Alex Renz is a managing partner at Chicago-based New Mobility Consulting, which helps corporates, startups and investors take advantage of the digital transformation of mobility and transportation. He recently participated in a blockchain hackathon in Munich that included BMW Group, VW, Bosch, Amadeus, Deutsche Telekom and the IOTA Foundation. The challenge was for the hackers to build an open distributed operating system for mobility services using a distributed ledger. Renz spoke to The Innovator about the hackathon, the future of mobility and why corporates in the transportation and energy sectors need to adjust their thinking and their strategies as traditional industry value chains transform into cross-industry business networks.
Q: How should corporates in the transportation and energy sectors think about the future?
AR: Today companies have business models that are predictable and enabled through largely static, industry-specific value chains. Think about the sequential supply chains in automotive with Tier 1 suppliers, OEMs that are largely systems integrators and dealers that sell the cars. Existing business models are largely based on physical products. In the future these companies will be one part of a larger network that creates a service for a customer, like getting from A to B the fastest or at the lowest possible costs. Essentially a range of ecosystem players will form an ad hoc network to deliver a service that may involve multiple modes of transportation and service providers. As a company you will now be a part of a larger system of systems. In order for such a system of systems to work without a central platform intermediary, we need to create an open, permission-less system to establish trust and enable peer-to-peer transactions. Distributed ledger technologies such as IOTA can enable trusted identities and facilitate asset transfer and payments across such an open ecosystem. There is no need for a platform to act as the intermediary and the infrastructure is shared by all the ecosystem participants. This creates a level playing field for all participants and allows for rapid, open innovation to occur.
Q: Why is there a need for an open distributed operating system for mobility?
Many of the existing mobility players are at risk of being disrupted by powerful platform players. These players have a huge advantage in the sense that they not only have access to a lot of user data and sticky services that consumers use constantly in their daily lives. What is more they also control key technology components, such as operating systems, cloud infrastructure, machine learning and AI platforms, etc.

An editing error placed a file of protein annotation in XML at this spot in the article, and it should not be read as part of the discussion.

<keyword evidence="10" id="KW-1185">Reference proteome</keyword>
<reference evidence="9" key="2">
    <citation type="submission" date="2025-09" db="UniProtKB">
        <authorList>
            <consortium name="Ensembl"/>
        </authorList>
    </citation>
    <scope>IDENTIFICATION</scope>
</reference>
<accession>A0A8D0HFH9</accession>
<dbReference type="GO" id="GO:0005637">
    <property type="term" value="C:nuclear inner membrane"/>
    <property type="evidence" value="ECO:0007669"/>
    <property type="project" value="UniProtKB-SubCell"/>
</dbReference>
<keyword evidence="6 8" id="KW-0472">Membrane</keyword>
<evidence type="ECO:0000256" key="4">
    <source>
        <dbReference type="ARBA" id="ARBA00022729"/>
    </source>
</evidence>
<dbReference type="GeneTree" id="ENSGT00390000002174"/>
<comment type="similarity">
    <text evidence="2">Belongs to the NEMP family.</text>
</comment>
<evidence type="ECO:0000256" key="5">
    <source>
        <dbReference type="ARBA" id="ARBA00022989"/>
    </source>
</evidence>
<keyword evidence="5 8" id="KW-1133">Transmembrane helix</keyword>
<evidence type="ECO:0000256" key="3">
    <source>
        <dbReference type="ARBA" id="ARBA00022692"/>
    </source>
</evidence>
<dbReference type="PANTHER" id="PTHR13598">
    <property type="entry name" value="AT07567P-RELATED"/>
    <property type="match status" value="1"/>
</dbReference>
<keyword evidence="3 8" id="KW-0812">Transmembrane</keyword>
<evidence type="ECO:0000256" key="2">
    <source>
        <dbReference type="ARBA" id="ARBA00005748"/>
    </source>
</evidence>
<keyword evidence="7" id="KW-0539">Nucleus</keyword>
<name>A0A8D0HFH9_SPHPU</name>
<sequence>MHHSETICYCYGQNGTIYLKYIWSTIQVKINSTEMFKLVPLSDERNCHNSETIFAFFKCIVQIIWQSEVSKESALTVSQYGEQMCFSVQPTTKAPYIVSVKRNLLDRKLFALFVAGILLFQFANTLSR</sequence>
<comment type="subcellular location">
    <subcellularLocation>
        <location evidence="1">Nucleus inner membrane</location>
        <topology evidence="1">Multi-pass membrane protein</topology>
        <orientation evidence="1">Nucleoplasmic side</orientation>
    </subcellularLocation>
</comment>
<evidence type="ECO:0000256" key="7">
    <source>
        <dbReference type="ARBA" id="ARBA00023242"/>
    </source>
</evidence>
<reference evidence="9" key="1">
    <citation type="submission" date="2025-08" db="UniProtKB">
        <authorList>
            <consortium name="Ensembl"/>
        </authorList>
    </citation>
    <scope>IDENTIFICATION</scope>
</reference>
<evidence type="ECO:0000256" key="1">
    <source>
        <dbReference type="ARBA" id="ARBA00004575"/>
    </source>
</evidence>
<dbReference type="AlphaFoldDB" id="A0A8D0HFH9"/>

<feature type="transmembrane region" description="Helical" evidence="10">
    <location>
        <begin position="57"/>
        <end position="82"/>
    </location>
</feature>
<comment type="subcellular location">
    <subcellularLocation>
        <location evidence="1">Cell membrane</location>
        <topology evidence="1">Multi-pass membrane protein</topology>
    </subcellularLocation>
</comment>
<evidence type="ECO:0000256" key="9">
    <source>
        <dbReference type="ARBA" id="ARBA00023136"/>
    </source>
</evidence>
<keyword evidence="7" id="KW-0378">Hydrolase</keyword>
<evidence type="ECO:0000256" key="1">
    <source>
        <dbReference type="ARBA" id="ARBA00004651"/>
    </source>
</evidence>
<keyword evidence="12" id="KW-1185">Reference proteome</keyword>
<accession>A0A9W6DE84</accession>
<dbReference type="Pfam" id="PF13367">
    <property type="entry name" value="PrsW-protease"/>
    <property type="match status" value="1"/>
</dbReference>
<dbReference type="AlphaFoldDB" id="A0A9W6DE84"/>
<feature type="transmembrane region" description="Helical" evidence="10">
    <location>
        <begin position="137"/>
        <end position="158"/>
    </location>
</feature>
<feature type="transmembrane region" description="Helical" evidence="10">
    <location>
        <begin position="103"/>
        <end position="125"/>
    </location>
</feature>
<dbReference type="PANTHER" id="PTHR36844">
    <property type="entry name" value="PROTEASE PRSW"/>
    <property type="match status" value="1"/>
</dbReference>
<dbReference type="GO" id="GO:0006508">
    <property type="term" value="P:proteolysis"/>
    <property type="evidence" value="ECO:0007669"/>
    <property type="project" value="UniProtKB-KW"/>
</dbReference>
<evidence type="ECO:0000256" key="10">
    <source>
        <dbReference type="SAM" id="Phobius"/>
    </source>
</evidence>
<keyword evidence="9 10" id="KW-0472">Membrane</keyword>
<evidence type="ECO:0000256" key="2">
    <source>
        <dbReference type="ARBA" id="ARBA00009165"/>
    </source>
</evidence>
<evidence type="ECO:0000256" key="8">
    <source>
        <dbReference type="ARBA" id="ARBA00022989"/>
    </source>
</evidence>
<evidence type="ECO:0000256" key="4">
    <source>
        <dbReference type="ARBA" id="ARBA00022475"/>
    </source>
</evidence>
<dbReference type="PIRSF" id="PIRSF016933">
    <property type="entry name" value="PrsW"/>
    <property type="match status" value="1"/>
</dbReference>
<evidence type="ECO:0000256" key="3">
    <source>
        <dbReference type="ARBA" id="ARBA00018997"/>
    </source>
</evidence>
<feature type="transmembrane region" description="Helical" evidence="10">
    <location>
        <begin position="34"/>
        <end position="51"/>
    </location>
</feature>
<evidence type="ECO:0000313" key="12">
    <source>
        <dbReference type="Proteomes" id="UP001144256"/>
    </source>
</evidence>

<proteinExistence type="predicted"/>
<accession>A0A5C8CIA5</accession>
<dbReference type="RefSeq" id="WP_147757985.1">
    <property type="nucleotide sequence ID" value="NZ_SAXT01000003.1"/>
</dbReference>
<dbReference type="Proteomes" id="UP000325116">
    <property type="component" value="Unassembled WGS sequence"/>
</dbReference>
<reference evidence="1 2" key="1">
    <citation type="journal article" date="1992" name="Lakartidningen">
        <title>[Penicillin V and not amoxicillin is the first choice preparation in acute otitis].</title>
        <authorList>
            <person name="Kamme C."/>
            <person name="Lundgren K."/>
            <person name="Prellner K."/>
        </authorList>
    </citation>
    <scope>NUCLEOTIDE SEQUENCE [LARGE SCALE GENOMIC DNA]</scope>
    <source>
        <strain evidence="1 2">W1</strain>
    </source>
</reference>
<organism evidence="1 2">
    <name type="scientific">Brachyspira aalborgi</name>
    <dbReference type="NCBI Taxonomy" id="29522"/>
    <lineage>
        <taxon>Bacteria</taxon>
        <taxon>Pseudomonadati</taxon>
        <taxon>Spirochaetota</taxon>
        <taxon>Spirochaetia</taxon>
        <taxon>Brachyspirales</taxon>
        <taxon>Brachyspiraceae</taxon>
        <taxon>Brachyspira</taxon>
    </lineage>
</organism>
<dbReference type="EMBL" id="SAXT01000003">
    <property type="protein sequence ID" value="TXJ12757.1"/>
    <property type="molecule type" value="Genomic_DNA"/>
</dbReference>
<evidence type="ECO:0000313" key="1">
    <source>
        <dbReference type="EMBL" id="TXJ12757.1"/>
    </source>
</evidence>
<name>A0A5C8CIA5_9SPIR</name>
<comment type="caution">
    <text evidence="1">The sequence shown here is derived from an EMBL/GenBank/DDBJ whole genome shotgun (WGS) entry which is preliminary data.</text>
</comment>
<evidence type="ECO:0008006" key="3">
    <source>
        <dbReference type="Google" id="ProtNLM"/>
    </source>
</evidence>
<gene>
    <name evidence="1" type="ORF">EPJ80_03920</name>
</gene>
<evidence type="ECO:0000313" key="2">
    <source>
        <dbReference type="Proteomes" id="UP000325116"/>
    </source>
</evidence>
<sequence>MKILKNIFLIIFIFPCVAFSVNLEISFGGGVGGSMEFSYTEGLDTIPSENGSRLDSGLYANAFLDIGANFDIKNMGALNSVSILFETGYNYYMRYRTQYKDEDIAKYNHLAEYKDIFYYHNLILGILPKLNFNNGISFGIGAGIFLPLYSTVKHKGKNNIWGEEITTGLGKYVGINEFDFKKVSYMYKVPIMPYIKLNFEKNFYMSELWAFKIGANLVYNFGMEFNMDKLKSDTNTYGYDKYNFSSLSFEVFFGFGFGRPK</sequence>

As consumers, we use a range of different mobility services in our daily lives. But getting from A to B typically means using a range of different modes of transportation and different service providers. Today, these different providers do not work with each other. We need an account for each provider and there is no seamless, end-to-end experience. At the same time, large technology players seek to become the dominant platform to enable this seamless end-to-end mobility. However, mobility is too important to leave it up to a few platform players who seek to monopolize mobility. We willingly give up control and ownership of our data, And what is worse, we create honey pots of data that put our data at risk. Centralized platforms seek to monopolize mobility and own and control the data, the services and the key technology components.
So, the question is how we can create a shared, distributed operating system for mobility that facilitates collaboration across the various players and puts us as users in the center?
Q: How did the recent hackathon in Munich tackle this issue?
AR: The scenario was focused on a user who wants to travel from Munich to Berlin to visit a friend. The challenge was how she might best get from her point of origin to her final destination using a range of travel options that would essentially bid for her business.